Shellfish remains are common in coastal and estuarine archaeological sites, but dating these samples require a correction for the “reservoir effect” a process whereby "old carbon" is recycled and incorporated into marine life especially shellfish inflating their actual age in some cases several centuries.
In recognition of this problem archaeologists have developed regional reservoir correction rates based on ocean bottom topography, water temperature, coastline shape and paired samples of terrestrial and marine objects found together in an archaeological feature such as a hearth.
The Mayan calendar used 3114 BC as their reference.
More recently is the radiocarbon date of 1950 AD or before present, BP.
Plankton absorbs, Carbon-14 from the ocean much like terrestrial plants absorb Carbon-14 from the air.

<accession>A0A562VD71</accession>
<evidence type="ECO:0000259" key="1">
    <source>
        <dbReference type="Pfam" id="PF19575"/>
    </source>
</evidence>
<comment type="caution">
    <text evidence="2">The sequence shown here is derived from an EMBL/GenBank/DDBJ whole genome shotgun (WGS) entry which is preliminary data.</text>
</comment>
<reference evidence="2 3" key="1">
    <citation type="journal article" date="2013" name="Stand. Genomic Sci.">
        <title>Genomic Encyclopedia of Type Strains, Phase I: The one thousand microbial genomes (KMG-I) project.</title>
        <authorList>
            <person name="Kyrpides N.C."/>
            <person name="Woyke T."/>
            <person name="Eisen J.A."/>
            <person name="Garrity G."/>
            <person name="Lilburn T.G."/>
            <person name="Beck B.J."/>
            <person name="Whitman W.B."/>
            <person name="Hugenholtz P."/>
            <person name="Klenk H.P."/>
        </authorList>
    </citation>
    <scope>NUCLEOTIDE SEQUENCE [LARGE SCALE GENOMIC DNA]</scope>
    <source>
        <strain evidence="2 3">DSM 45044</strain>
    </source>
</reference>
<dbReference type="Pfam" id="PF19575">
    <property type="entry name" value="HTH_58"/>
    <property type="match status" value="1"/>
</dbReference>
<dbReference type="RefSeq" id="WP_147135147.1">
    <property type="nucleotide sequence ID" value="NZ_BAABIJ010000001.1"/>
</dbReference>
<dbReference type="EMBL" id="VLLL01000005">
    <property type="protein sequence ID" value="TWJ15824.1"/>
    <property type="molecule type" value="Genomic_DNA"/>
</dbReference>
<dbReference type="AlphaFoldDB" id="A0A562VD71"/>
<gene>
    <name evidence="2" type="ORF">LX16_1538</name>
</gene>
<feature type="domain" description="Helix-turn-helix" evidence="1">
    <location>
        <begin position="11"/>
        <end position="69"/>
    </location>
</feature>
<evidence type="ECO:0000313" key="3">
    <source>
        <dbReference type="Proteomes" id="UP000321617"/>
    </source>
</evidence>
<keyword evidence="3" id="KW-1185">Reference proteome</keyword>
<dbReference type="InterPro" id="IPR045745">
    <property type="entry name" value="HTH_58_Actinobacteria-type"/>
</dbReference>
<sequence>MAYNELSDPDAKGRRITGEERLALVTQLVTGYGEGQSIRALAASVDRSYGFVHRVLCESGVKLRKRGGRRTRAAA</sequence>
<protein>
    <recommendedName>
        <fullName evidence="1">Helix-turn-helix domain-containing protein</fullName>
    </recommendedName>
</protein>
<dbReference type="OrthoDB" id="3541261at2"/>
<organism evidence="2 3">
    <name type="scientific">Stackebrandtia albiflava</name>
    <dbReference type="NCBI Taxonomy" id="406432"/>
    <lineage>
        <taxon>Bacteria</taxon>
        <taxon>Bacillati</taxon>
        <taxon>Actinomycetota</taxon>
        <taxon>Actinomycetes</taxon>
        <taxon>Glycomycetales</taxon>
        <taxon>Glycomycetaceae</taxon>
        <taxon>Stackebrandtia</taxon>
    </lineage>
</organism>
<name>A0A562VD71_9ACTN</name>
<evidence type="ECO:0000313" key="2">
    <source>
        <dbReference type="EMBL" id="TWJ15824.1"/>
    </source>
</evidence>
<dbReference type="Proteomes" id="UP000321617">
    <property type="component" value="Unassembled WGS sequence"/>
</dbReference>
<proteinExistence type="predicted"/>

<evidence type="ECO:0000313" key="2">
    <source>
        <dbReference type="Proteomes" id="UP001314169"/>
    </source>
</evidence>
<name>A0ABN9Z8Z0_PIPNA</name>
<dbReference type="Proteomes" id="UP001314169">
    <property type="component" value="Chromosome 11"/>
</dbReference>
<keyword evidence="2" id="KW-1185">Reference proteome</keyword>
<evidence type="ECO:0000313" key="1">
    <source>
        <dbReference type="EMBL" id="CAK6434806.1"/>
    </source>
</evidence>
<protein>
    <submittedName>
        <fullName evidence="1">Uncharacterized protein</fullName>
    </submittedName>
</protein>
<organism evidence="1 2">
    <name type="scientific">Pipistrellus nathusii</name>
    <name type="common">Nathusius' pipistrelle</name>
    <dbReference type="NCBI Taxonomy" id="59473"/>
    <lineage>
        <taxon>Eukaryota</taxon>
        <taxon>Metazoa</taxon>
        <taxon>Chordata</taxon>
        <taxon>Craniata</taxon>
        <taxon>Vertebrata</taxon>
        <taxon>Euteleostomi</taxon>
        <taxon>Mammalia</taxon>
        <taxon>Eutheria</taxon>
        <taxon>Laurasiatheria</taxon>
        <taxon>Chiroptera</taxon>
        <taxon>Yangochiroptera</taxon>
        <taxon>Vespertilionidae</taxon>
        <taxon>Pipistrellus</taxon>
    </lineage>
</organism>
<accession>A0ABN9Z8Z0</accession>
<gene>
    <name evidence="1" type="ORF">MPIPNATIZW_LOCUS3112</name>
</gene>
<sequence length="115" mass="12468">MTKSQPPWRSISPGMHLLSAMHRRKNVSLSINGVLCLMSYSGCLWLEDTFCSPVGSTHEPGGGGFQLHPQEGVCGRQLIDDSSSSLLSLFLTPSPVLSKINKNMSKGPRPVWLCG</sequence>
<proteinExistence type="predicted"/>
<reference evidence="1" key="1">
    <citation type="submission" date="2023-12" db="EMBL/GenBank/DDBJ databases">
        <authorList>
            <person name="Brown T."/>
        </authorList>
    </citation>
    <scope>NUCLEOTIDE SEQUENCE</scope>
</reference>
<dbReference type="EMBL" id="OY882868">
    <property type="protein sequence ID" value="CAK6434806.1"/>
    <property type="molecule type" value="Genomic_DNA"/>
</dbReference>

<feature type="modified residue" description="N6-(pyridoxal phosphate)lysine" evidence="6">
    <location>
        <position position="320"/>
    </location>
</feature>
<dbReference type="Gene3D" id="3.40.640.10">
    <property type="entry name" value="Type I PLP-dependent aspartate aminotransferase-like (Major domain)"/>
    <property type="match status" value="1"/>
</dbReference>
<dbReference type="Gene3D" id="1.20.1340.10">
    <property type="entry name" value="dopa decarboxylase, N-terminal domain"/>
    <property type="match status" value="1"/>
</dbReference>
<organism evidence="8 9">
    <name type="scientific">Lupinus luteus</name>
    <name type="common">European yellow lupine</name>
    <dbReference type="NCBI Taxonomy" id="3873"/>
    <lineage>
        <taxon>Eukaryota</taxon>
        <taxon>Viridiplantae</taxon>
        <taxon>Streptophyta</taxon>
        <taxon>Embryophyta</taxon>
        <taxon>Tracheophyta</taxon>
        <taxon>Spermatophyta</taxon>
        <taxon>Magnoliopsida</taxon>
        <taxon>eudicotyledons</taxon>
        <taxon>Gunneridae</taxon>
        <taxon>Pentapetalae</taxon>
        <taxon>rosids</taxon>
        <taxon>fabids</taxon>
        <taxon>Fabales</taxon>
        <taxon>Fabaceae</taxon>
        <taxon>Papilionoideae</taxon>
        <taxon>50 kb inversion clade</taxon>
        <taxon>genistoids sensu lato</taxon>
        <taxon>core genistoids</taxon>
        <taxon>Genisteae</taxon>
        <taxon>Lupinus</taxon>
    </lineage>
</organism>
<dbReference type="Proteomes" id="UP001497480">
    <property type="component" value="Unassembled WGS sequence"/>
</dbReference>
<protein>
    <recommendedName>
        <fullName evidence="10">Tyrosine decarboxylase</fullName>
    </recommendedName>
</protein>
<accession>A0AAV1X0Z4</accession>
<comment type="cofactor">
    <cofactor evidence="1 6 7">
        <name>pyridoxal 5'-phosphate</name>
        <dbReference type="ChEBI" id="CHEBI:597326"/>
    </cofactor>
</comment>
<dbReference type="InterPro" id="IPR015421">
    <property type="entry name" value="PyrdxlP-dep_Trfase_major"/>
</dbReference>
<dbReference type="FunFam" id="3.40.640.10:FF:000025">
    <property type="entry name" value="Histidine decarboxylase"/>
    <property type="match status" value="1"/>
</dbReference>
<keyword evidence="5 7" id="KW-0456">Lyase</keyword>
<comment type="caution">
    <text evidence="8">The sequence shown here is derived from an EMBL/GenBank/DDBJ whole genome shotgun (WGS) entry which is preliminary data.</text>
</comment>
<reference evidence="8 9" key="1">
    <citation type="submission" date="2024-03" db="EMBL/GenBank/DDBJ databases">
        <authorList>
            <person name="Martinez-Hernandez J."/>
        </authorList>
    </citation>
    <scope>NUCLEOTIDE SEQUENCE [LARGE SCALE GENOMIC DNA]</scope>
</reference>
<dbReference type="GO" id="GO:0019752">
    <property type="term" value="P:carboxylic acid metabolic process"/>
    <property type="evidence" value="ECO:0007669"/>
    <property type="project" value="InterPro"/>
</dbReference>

His radiocarbon dating technique is the most important development in absolute dating in archaeology and remains the main tool for dating the past 50,000 years.There are two techniques for dating in archaeological sites: relative and absolute dating.Relative dating stems from the idea that something is younger or older relative to something else.Absolute dating represents the absolute age of the sample before the present.Historical documents and calendars can be used to find such absolute dates; however, when working in a site without such documents, it is hard for absolute dates to be determined.